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A growing body of literature suggests that early detection of cognitive impairment among patients who come to the psychiatric emergency service may facilitate differential diagnosis and lead to more prompt and effective treatment (1). Cognitive deficits associated with mild dementia or disorientation, substance intoxication, or co-occurring psychiatric illness are particularly prone to underdetection during routine examination in the psychiatric emergency service (2). Emergency clinicians may be able to enhance their sensitivity and accuracy in detecting cognitive dysfunction associated with these conditions by providing a brief assessment of their patients' cognitive status at intake—cognitive screening.
Poor performance on cognitive screening tests suggests the presence of cognitive dysfunction and provides a rationale for comprehensive follow-up neurocognitive and neuropsychiatric assessment (1,2). Cognitive screening in the psychiatric emergency service may improve detection of cognitive abnormalities, thus increasing reliability of diagnoses and assisting with differential diagnoses for a variety of neuropsychiatric conditions (2). In addition, the use of cognitive screens at emergency intake may enhance the delivery of psychiatric services (2).
In this first segment of a two-part review, we highlight several cognitive screening batteries that are designed to assess a wide range of cognitive functions among psychiatric and geriatric patients. Although not all the screening instruments were specifically designed for use in the psychiatric emergency service, they appear to be sufficiently adaptable for deployment in emergency service settings. The examples presented are intended to be illustrative, not exhaustive, of the many measures that can be effectively used as cognitive screens in psychiatric emergency services.
Perhaps the most commonly used cognitive screen in psychiatric emergency services is the Mini Mental State Examination (MMSE) (3). The MMSE is useful because it is easy to administer and assesses a wide range of cognitive functions in verbal modalities and some visual modalities.
For example, a recent factor analytic study found that the MMSE tapped frontal, memory, and spatial domains of cognitive functioning among psychiatric patients (4). The MMSE also identifies individuals who have a high probability of moderate to severe global cognitive impairment, especially elderly patients (5).
However, the MMSE also has important limitations. Although the instrument is sensitive in the detection of severe dementing conditions, it has been found to be less sensitive in the detection of milder forms of dementia and cognitive dysfunction among elderly patients (5). In addition, the MMSE greatly underestimates cognitive impairment among psychiatric patients (6). Also, detection specificity of the MMSE (and of other screening tools) has been found to be related to patients' ethnicity and educational level.
For example, in one study MMSE detection of dementia was found to be significantly more accurate among white patients than among black patients (7). Another group of investigators found that the use of a functional screening instrument that taps performance on activities of daily living—the Direct Assessment of Functional Status—was as sensitive in the detection of dementia and was less biased by patients' level of formal education than cognitive screening instruments such as the MMSE (8).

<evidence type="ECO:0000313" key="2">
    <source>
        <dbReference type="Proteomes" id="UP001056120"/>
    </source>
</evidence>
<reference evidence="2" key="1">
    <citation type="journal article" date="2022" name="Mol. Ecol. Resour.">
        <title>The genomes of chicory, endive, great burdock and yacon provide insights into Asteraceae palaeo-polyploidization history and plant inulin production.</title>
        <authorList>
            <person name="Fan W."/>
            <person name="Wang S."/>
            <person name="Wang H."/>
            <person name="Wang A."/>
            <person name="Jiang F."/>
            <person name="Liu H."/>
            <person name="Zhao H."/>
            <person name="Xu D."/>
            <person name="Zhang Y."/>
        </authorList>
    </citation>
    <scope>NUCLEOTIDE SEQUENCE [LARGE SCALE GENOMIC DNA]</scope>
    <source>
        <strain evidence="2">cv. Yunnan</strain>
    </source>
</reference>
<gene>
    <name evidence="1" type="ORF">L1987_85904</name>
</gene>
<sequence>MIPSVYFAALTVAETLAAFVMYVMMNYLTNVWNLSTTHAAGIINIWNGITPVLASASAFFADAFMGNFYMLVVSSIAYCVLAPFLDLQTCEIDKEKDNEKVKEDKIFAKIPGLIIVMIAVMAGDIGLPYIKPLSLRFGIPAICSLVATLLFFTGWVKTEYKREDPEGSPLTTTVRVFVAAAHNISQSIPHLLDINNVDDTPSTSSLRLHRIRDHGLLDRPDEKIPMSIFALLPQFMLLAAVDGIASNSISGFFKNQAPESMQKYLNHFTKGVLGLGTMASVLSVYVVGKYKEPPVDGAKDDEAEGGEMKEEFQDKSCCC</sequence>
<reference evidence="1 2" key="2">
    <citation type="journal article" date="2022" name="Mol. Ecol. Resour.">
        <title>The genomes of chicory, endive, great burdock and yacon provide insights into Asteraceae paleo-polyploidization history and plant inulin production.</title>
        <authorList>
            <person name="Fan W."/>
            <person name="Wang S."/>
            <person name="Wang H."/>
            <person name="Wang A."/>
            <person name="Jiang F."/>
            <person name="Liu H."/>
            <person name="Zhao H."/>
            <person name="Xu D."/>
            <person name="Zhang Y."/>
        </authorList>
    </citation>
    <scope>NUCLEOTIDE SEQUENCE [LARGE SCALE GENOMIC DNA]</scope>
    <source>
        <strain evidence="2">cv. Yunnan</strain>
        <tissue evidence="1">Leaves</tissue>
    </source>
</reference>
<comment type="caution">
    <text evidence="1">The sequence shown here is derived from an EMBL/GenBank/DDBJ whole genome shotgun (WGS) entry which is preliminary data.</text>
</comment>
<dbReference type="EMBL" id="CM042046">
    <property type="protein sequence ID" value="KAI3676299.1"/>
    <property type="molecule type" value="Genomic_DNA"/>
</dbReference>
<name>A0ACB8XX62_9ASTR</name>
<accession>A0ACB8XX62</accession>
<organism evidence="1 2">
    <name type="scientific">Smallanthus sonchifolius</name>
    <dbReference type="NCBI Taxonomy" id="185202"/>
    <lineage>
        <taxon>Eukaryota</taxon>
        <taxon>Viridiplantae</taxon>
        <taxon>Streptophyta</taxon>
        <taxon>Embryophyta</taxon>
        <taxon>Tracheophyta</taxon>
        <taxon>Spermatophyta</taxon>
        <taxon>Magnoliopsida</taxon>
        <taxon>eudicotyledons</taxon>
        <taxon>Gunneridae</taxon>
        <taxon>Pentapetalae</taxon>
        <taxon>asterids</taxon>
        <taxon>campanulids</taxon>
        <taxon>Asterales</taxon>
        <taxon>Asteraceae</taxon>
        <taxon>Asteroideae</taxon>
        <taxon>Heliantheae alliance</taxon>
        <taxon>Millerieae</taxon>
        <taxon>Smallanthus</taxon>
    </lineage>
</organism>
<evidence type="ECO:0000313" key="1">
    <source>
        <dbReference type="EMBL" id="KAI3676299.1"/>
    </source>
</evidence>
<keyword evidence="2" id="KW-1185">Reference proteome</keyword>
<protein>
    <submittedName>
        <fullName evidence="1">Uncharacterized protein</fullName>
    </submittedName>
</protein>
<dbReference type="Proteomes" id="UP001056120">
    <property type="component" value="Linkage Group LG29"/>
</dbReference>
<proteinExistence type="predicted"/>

However, supplementing the MMSE with other brief assessment strategies may enhance the detection of dementia and other neuropsychiatric conditions. Mackinnon and Mulligan (9) combined the MMSE with an informant interview about the cognitive status of 106 patients with suspected memory impairment or dementia. Logistic regression analysis showed that combining informant interview information with patients' MMSE results enhanced the accuracy of discriminating patients who had dementia from those who did not have dementia.
The High Sensitivity Cognitive Screen (HSCS) (10) is a 20-minute interview-based test designed to quickly identify patients who show neuropsychologic impairment. Like the MMSE, the HSCS examines a wide range of functions across various cognitive domains, including memory, language, attention and concentration, visual and motor skills, spatial perception, and self-regulation and executive functioning. The HSCS has been found to be sensitive in the detection of subtle cognitive impairment among geriatric and psychiatric patients with HIV infection (10). This test has demonstrated adequate reliability and validity compared with standardized neuropsychologic tests (10).
The Neurobehavioral Cognitive Status Exam (NCSE) (11) is a screening instrument that was originally developed to briefly assess dementia and disorders of the central nervous system. The NCSE has multiple subtests that tap a variety of cognitive functioning domains—for example, attention and memory—to determine whether formal neuropsychologic testing is warranted in a particular cognitive domain. The NCSE subtests were validated by comparisons with frequently used and well-standardized neuropsychologic tests that assess similar constructs. Although the NCSE subtests have been shown to be highly correlated with abilities measured by neuropsychologic tests, the instrument's utility as a screen for dementia is limited (11). Specifically, the NCSE was found to be poor at discriminating individuals with clinically significant cognitive impairment from those without such impairment and to have a low false-negative rate and a high false-positive rate for detecting domain-specific cognitive impairments among patients with organic brain dysfunction (11).